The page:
Catholic University of Health and Allied Sciences (CUHAS)

Our BMS Foundation will grant $203,148 to help this project determine the magnitude of co-morbidity of HIV and cancer among the elderly through community-based studies by CUHAS medical students in Shinyanga, a rural region of Tanzania.


Cancer of the cervix is the leading malignancy among women in Tanzania. It is estimated that each year there are 44,000 new cases of cancer. Studies have reported significant association between cervical cancer and HIV among women in their reproductive age. Unfortunately, a substantial portion of the cancer patients present late with advanced stages of cancer which may lead to poor prognosis. This may be explained by poor health-seeking behavior, poor knowledge of cervical cancer symptoms, limited expertise and lack of routine screening infrastructure in the regional and district hospitals of Tanzania.

In rural settings, women and the elderly population may be faced with dual burden of HIV and cancer. With accessibility of antiretroviral drugs, people in those areas with HIV live longer, although mortality attributed to cancer is substantially higher. Early detection and treatment of cancer improve the prognosis and hence the quality of life. Provision of health education on symptoms, risk factors, and availability of screening and treatment options can reduce proportion of mortality that is attributed to cancer and improve quality of life among people living with HIV (PLHIV).

The proposed project will involve women of reproductive age and the elderly population in Shinyanga region, a region with high HIV prevalence and poor health facility infrastructure. Therefore, this project aims to conduct community-based research to determine the magnitude of HIV-cancer of the cervix co- morbidity and risk factors by designing a surveillance program to capture incidence of cancer of the cervix and the prognosis.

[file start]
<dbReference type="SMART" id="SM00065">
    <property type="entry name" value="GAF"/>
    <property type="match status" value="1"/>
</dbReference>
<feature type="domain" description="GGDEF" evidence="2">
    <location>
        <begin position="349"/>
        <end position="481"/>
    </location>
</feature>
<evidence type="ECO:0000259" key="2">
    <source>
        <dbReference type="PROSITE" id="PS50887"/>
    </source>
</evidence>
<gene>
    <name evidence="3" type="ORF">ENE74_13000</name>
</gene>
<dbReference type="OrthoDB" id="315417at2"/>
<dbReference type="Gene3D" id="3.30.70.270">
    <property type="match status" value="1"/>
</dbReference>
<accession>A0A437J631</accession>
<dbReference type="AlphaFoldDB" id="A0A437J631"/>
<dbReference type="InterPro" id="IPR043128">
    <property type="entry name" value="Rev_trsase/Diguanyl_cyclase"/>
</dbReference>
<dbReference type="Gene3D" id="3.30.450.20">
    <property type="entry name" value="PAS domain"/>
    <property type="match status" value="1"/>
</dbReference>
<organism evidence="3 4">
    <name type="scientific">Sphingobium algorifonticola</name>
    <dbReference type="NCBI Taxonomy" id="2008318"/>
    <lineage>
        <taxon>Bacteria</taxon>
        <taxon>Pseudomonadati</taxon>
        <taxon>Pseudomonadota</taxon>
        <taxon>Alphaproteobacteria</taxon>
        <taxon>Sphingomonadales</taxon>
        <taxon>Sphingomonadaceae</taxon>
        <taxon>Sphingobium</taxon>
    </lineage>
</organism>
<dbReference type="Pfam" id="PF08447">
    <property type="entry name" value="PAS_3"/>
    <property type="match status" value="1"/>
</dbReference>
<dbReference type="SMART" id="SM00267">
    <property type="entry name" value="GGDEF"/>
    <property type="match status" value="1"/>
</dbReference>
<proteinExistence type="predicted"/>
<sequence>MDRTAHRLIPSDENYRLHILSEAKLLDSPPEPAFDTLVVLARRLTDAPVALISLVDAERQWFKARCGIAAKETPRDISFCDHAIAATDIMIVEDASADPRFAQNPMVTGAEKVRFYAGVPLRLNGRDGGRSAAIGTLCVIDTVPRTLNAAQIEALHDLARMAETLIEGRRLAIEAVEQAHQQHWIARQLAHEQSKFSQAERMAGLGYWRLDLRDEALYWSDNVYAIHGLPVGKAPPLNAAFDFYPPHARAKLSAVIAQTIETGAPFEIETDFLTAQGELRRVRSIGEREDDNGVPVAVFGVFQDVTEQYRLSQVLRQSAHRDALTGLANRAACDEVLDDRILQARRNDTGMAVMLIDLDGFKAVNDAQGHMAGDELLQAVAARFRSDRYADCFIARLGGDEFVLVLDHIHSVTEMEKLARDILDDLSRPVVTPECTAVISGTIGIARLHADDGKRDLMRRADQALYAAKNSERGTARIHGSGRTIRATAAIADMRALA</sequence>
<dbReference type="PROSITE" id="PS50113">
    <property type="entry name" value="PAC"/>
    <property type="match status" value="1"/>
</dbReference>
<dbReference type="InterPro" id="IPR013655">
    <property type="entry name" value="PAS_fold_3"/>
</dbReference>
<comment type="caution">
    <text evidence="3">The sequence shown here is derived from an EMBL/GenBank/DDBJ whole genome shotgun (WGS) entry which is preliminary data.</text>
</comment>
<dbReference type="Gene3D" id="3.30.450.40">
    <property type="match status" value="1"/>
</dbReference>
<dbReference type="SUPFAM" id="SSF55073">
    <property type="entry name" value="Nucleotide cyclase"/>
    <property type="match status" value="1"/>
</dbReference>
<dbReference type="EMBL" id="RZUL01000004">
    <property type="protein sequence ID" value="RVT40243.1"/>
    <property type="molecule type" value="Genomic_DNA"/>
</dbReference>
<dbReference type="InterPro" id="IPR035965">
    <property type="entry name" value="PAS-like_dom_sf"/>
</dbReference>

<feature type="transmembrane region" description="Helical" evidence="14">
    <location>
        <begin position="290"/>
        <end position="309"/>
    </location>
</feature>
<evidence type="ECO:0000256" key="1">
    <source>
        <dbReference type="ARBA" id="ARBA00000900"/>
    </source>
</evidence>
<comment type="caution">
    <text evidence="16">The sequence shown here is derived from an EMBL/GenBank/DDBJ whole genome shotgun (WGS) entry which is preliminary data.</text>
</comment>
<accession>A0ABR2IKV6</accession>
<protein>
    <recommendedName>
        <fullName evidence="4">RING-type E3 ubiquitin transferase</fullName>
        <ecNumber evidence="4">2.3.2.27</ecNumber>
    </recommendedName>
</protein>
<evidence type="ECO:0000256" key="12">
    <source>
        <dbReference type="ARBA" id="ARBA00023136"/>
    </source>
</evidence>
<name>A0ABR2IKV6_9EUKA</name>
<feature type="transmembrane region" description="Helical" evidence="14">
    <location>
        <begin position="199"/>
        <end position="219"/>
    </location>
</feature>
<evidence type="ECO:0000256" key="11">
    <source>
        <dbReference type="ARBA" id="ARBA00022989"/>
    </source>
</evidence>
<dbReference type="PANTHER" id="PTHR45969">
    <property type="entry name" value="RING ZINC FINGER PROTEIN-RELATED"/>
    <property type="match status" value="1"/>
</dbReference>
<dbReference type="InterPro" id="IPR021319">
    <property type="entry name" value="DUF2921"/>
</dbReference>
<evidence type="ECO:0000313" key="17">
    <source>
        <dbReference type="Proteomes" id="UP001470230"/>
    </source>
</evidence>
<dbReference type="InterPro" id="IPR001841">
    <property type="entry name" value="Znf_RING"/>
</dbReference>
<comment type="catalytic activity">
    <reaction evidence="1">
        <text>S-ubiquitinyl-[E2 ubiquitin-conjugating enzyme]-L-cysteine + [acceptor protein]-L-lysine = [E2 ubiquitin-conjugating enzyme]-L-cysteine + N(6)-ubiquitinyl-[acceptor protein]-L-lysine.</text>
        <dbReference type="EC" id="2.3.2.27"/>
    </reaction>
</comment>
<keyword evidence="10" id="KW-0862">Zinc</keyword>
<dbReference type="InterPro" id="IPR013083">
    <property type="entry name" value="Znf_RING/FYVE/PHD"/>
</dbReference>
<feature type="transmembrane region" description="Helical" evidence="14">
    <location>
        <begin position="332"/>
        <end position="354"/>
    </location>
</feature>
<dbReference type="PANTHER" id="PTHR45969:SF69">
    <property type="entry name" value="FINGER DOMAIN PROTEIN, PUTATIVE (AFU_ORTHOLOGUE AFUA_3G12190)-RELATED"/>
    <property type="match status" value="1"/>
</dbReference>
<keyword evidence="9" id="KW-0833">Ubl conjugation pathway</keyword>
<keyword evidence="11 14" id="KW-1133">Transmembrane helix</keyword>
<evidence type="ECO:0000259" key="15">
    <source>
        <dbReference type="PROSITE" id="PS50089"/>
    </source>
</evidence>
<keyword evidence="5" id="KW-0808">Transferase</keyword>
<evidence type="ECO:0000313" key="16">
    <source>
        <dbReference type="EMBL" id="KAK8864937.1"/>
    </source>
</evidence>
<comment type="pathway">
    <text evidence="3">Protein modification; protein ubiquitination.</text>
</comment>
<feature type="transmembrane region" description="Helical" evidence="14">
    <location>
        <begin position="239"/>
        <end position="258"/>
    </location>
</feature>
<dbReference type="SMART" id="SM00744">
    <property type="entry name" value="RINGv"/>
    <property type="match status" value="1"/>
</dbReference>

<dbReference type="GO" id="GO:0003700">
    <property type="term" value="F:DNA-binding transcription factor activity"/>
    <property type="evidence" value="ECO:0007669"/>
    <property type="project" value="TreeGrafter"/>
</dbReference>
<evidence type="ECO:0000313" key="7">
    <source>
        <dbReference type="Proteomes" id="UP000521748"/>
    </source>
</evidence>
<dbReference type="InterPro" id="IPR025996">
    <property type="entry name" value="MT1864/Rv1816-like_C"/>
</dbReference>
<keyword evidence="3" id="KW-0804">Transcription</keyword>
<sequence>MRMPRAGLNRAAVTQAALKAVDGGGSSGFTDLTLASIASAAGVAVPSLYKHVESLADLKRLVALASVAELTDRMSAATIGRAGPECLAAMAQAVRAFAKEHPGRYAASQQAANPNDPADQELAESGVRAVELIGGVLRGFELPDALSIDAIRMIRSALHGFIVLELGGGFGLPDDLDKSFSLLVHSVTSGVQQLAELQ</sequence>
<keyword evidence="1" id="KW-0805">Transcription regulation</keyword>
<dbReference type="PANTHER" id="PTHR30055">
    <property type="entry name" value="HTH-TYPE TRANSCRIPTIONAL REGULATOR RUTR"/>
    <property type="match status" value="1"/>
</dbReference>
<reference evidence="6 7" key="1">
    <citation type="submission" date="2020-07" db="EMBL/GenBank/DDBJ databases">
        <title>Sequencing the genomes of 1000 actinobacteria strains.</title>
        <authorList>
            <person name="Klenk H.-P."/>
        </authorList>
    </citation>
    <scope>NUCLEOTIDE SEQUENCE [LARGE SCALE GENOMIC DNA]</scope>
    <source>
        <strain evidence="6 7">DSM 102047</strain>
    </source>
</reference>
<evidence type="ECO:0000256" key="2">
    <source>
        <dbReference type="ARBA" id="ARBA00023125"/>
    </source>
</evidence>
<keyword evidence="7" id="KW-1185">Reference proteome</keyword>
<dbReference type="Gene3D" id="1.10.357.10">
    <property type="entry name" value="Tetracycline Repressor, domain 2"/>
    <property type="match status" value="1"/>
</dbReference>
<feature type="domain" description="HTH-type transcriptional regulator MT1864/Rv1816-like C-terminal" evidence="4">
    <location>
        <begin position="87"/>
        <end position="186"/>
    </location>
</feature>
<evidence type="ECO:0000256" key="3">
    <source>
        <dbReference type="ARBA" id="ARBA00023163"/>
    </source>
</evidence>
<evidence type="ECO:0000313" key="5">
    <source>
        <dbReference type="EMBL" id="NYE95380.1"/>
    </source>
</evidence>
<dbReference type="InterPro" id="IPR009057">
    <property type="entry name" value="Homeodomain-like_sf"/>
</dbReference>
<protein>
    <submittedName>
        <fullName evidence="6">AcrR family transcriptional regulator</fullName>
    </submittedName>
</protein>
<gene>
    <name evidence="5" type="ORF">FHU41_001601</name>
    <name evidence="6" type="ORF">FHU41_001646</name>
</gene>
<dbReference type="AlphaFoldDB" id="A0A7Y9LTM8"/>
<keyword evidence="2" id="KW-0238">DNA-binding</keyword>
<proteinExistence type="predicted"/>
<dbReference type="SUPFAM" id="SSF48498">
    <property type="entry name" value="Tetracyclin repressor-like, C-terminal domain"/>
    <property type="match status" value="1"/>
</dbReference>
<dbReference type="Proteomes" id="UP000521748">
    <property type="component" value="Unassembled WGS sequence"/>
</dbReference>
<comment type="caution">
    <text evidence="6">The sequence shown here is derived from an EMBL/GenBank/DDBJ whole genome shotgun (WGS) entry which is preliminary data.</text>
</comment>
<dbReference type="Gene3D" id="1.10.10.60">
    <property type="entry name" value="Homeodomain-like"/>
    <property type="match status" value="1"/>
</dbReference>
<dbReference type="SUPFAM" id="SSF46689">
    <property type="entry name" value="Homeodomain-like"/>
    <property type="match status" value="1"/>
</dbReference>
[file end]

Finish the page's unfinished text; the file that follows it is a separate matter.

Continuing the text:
The project will utilize epidemiological study design for different objectives. Mostly, cross sectional and cohort study designs will be employed to determine the magnitude of co-morbidity and incidence of cervical cancer as well as the risk factors and prognosis among patients with co-morbidity condition. CUHAS expects that findings from community research projects will inform the community, government leaders and officers at district, regional, and national levels on how to reduce this dual burden and facilitate resource mobilization at all levels.


This project aims to support and implement the field activities for 6 post-graduate medical students and 24 medical doctor students for three years. These students will provide health education on symptoms, risk factors and available services among women, the elderly population and village health workers. They will also work to improve health-seeking behavior among the aged while providing cervical cancer screening and treatment to all women and empowering village health workers to act as continuing agents of change.

They will train volunteer health workers and focus on community engagement activities to teach health education. The students will also work to design a surveillance program to capture the incidence and prognosis of cancer among PLHIV and the elderly at the community level. The activities of the project will be monitored and evaluated to track progress.


  • CBOs/NGOs
  • Shinyanga Regional Hospital
  • Oncology Unit & Pathology laboratory – Bugando Medical Center
  • HIV/AIDS Unit – Bugando Medical Center